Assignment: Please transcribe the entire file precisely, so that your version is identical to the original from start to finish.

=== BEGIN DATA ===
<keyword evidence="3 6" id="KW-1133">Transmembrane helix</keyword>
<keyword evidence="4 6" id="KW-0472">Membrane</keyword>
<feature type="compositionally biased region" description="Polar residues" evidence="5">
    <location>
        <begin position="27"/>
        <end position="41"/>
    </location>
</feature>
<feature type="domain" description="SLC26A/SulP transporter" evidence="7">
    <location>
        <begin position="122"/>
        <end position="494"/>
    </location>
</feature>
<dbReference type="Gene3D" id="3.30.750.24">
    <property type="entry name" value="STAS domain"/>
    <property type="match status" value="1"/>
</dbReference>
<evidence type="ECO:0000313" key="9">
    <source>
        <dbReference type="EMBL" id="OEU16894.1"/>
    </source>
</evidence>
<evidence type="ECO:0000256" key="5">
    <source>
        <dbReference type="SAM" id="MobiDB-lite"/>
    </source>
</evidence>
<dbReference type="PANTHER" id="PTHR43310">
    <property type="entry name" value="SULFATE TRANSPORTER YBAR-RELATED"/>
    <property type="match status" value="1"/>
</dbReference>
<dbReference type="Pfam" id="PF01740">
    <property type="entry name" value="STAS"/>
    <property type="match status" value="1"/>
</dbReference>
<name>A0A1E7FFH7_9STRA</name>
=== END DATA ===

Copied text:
<keyword evidence="3 6" id="KW-1133">Transmembrane helix</keyword>
<keyword evidence="4 6" id="KW-0472">Membrane</keyword>
<feature type="compositionally biased region" description="Polar residues" evidence="5">
    <location>
        <begin position="27"/>
        <end position="41"/>
    </location>
</feature>
<feature type="domain" description="SLC26A/SulP transporter" evidence="7">
    <location>
        <begin position="122"/>
        <end position="494"/>
    </location>
</feature>
<dbReference type="Gene3D" id="3.30.750.24">
    <property type="entry name" value="STAS domain"/>
    <property type="match status" value="1"/>
</dbReference>
<evidence type="ECO:0000313" key="9">
    <source>
        <dbReference type="EMBL" id="OEU16894.1"/>
    </source>
</evidence>
<evidence type="ECO:0000256" key="5">
    <source>
        <dbReference type="SAM" id="MobiDB-lite"/>
    </source>
</evidence>
<dbReference type="PANTHER" id="PTHR43310">
    <property type="entry name" value="SULFATE TRANSPORTER YBAR-RELATED"/>
    <property type="match status" value="1"/>
</dbReference>
<dbReference type="Pfam" id="PF01740">
    <property type="entry name" value="STAS"/>
    <property type="match status" value="1"/>
</dbReference>
<name>A0A1E7FFH7_9STRA</name>